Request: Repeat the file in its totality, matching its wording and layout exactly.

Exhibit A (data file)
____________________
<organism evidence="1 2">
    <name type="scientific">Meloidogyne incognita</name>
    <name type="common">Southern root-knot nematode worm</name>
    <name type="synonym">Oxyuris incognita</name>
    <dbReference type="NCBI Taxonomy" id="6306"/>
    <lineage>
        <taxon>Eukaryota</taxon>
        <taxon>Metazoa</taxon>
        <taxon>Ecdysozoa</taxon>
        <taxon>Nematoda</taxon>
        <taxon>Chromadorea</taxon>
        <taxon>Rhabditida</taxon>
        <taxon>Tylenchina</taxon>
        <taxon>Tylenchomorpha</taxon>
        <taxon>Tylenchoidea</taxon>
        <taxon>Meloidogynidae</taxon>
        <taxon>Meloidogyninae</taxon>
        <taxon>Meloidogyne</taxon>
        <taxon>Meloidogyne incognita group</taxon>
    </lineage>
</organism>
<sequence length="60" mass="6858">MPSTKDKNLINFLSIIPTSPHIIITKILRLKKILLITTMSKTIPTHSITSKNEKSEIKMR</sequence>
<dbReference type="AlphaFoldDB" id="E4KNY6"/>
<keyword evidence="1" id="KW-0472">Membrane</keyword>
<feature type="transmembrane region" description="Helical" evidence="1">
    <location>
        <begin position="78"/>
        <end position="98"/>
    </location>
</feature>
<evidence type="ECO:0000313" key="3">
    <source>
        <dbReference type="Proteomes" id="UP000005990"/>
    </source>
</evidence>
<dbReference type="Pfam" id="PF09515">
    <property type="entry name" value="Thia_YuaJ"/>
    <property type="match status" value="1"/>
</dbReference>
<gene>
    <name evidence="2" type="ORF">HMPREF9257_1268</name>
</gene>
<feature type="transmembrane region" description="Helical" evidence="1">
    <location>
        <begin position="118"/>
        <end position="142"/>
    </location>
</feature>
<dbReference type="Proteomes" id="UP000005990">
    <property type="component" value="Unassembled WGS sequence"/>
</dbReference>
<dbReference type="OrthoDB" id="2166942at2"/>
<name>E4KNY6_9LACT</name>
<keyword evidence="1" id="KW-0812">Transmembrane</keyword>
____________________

<organism evidence="1 2">
    <name type="scientific">Meloidogyne incognita</name>
    <name type="common">Southern root-knot nematode worm</name>
    <name type="synonym">Oxyuris incognita</name>
    <dbReference type="NCBI Taxonomy" id="6306"/>
    <lineage>
        <taxon>Eukaryota</taxon>
        <taxon>Metazoa</taxon>
        <taxon>Ecdysozoa</taxon>
        <taxon>Nematoda</taxon>
        <taxon>Chromadorea</taxon>
        <taxon>Rhabditida</taxon>
        <taxon>Tylenchina</taxon>
        <taxon>Tylenchomorpha</taxon>
        <taxon>Tylenchoidea</taxon>
        <taxon>Meloidogynidae</taxon>
        <taxon>Meloidogyninae</taxon>
        <taxon>Meloidogyne</taxon>
        <taxon>Meloidogyne incognita group</taxon>
    </lineage>
</organism>
<sequence length="60" mass="6858">MPSTKDKNLINFLSIIPTSPHIIITKILRLKKILLITTMSKTIPTHSITSKNEKSEIKMR</sequence>
<dbReference type="AlphaFoldDB" id="E4KNY6"/>
<keyword evidence="1" id="KW-0472">Membrane</keyword>
<feature type="transmembrane region" description="Helical" evidence="1">
    <location>
        <begin position="78"/>
        <end position="98"/>
    </location>
</feature>
<evidence type="ECO:0000313" key="3">
    <source>
        <dbReference type="Proteomes" id="UP000005990"/>
    </source>
</evidence>
<dbReference type="Pfam" id="PF09515">
    <property type="entry name" value="Thia_YuaJ"/>
    <property type="match status" value="1"/>
</dbReference>
<gene>
    <name evidence="2" type="ORF">HMPREF9257_1268</name>
</gene>
<feature type="transmembrane region" description="Helical" evidence="1">
    <location>
        <begin position="118"/>
        <end position="142"/>
    </location>
</feature>
<dbReference type="Proteomes" id="UP000005990">
    <property type="component" value="Unassembled WGS sequence"/>
</dbReference>
<dbReference type="OrthoDB" id="2166942at2"/>
<name>E4KNY6_9LACT</name>
<keyword evidence="1" id="KW-0812">Transmembrane</keyword>